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Letters to the Editor from the Dec. 28, 2017 issues of La Jolla Light as La Jollans speak out on local issues:
Students working for litter-free streets
Muirlands Middle School students Kevin Steel and Aiden Sandoval, along with their parents, kicked off their winter break with a community service project. The boys walk to school together every morning and couldn't help noticing large amounts of trash littered along Fay Avenue and Nautilus Street, adjacent to the school. So on Saturday Dec. 16, the boys picked up all the trash they could find there. They filled about 10 grocery-sized bags with some pretty surprising items — like baby diapers and cans of cat food!
Then, with the help of their parents, they entered a ticket in the Get It Done San Diego app to have a City trash can placed on Fay Avenue (on the Muirlands side). They hope everyone will do their part to keep the area around their school clean in 2018.
Jessica Hughes and Melissa Steel
Action and leadership needed to fix La Jolla
This is a letter to Ann Kerr Bache, president of La Jolla Town Council, with copies to other key La Jollans. In the Nov. 30 issue of La Jolla Light, it was reported 14 advisory boards in town ostensibly guide our community. If I may offer my opinion, you have guided La Jolla into a dump.
Before, I continue, I recommend every person on every board visit Coronado to see how La Jolla should look and should be run. I present two examples:
1) La Jolla Parkway vs. Orange Avenue
One look at both of these main thoroughfares into their respective communities discloses what's wrong with La Jolla. When will La Jolla Parkway be paved? When will each side of the parkway be landscaped to look as beautiful as Orange Avenue?
2) La Jolla beaches vs. Coronado beaches
Here's another "dump" problem: Why can't our beaches look like Coronado's beaches, or as an alternative, like the beach in front of La Jolla Beach & Tennis Club? We can pay $6 million for two lifeguard towers in La Jolla, yet the beach for sea lions is in better condition than the beaches for us.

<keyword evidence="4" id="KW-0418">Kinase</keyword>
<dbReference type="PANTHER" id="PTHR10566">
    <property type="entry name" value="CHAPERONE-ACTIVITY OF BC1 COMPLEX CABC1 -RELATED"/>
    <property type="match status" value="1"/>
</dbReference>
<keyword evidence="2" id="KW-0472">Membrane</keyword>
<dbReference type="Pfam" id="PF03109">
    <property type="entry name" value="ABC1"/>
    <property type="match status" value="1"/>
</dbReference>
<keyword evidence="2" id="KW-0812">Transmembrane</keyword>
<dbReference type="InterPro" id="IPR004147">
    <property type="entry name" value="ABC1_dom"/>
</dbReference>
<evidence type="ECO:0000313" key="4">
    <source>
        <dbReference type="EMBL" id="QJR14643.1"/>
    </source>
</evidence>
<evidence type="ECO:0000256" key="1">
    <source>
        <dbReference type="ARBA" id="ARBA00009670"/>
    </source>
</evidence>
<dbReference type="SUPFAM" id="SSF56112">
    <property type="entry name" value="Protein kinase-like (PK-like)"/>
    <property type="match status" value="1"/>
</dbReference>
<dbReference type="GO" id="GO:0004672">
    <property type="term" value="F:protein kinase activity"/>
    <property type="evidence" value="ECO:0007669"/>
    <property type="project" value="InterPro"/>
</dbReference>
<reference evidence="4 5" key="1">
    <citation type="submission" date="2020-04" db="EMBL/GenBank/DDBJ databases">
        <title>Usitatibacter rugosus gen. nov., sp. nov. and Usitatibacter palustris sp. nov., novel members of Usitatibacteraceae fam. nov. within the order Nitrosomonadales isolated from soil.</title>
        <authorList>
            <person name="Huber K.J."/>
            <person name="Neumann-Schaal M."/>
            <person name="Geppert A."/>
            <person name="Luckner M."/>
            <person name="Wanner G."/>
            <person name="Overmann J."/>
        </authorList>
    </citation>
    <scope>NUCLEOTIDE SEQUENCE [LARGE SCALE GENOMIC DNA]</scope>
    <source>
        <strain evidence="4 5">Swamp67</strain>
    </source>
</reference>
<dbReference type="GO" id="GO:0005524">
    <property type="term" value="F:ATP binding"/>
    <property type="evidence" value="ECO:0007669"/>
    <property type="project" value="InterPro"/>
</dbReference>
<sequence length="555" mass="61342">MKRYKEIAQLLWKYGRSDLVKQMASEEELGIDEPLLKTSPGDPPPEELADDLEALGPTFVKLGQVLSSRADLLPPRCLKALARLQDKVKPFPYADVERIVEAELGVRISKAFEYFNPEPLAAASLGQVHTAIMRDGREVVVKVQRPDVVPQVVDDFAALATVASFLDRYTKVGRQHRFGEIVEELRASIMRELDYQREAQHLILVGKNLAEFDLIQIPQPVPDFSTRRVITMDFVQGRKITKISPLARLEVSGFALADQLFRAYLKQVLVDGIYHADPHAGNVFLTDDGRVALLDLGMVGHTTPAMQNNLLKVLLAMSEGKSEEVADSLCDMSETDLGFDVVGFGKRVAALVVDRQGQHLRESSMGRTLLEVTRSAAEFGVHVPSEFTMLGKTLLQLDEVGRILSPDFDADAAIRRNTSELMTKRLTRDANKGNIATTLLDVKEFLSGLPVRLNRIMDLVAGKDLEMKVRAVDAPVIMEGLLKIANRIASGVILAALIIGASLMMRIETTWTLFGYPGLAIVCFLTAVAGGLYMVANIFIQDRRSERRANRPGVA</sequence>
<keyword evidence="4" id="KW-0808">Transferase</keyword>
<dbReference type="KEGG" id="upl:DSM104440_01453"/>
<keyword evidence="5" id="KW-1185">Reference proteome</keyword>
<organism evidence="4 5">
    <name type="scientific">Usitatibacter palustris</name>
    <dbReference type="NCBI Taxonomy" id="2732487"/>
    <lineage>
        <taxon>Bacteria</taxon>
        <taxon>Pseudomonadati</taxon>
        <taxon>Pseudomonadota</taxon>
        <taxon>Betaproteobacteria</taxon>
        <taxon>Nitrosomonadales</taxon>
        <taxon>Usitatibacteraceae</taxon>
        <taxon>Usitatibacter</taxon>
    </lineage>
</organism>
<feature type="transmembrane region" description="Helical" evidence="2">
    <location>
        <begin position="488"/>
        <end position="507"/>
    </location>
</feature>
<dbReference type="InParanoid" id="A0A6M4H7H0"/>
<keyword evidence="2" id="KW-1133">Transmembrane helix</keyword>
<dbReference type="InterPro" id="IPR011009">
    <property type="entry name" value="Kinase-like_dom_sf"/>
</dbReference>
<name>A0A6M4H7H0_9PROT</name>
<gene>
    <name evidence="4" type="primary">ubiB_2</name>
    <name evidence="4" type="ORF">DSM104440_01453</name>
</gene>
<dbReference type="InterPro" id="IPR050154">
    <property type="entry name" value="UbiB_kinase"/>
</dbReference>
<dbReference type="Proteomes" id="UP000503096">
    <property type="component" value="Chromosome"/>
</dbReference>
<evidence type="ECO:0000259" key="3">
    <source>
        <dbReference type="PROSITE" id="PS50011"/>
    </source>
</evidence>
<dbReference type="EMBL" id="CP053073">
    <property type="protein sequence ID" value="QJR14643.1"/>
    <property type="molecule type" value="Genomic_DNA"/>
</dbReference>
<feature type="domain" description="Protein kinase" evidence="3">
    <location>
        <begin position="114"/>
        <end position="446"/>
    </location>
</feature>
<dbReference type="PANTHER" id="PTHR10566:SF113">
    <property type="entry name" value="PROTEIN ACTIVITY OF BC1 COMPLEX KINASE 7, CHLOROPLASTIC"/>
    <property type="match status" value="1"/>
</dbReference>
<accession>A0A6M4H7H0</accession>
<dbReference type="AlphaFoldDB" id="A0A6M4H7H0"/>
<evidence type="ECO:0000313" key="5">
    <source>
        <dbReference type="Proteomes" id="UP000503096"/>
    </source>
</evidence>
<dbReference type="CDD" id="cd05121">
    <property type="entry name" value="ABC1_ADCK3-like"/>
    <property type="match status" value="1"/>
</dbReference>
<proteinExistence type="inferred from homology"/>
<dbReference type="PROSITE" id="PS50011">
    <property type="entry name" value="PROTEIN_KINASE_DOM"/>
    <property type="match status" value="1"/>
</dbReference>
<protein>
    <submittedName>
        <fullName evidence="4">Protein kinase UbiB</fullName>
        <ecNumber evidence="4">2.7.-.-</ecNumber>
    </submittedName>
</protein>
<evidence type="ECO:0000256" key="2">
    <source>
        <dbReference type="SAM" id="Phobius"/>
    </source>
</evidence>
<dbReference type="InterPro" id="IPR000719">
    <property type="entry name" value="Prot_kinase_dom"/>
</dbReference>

It's time you board members from the 14 advisory groups — along with District 1 (La Jolla) City Council member Barbara Bry — get with the program and restore our community so that we can look as good as Coronado, rather than looking like "The Jewel" you have badly tarnished.
La Jollan since 1971
PS: Only two problems have been discussed to raise awareness of the condition in La Jolla. Other problems for resolution include, but are not limited to: crime, traffic congestion, unpaved streets, potholes, aircraft noise, homeless people, trash in The Village, sea lions and seals causing the stench along Coast Boulevard, and the abominable way the City treats us as evidenced by the construction along Avenida de la Playa, which, as a nightmare for the residents and businesses, lasted for four long years. Please respond to this letter by getting something done!
PPS: Merry Christmas!
Good reporting on local issues, La Jolla Light!
Thank you to La Jolla Light for the excellent reporting on our La Jolla community meetings. La Jolla residents need to be informed of the projects and concerns that influence their daily lives. Some of these projects have a lasting influence on quality of life and also on property values.
There is a problem now that I believe will soon be changed. In the past, some homeowners and architects did not show their building plans to the neighbors before their project was voted on by the La Jolla planning and permitting committees.
If the the La Jolla committees insist that neighbors sign a sheet approving or merely stating that they have seen the plans, this would be a great help to the processing of permits. Dave Gordon of the La Jolla Shores Permit Review Committee mentioned reviewing this option at the last meeting.
Should we be growing grass near the coast?
I was surprised to read Ann Dynes' letter in the Dec. 21 issue of La Jolla Light. She asked for La Jollans to donate funds for fertilizer to help grow "grassy areas" near our coast.
Since we live in a reclaimed desert and experience intermittent drought, for years we have been asked to get rid of our lawns and plant drought-resistant vegetation. We have also been warned that fertilizer runoff harms plants and animals that live in the ocean.
Why is the La Jolla Parks & Beaches Board planning an initiative that goes against both these proscriptions?
Elaine Maltz, La Jolla
Ilene Schaffer, the focus of the People In Your Neighborhood story in the Dec. 28, 2017 La Jolla Light issue was incorrectly identified. She is a positive psychology practitioner.
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Letters published in La Jolla Light express views from readers in regard to community issues. To share your thoughts in this public forum, e-mail them with your name and city of residence to email@example.com or mail them to La Jolla Light Editor, 565 Pearl St., Suite 300, La Jolla, CA 92037. Letters reflect the writers' opinions and not necessarily those of the newspaper staff or publisher.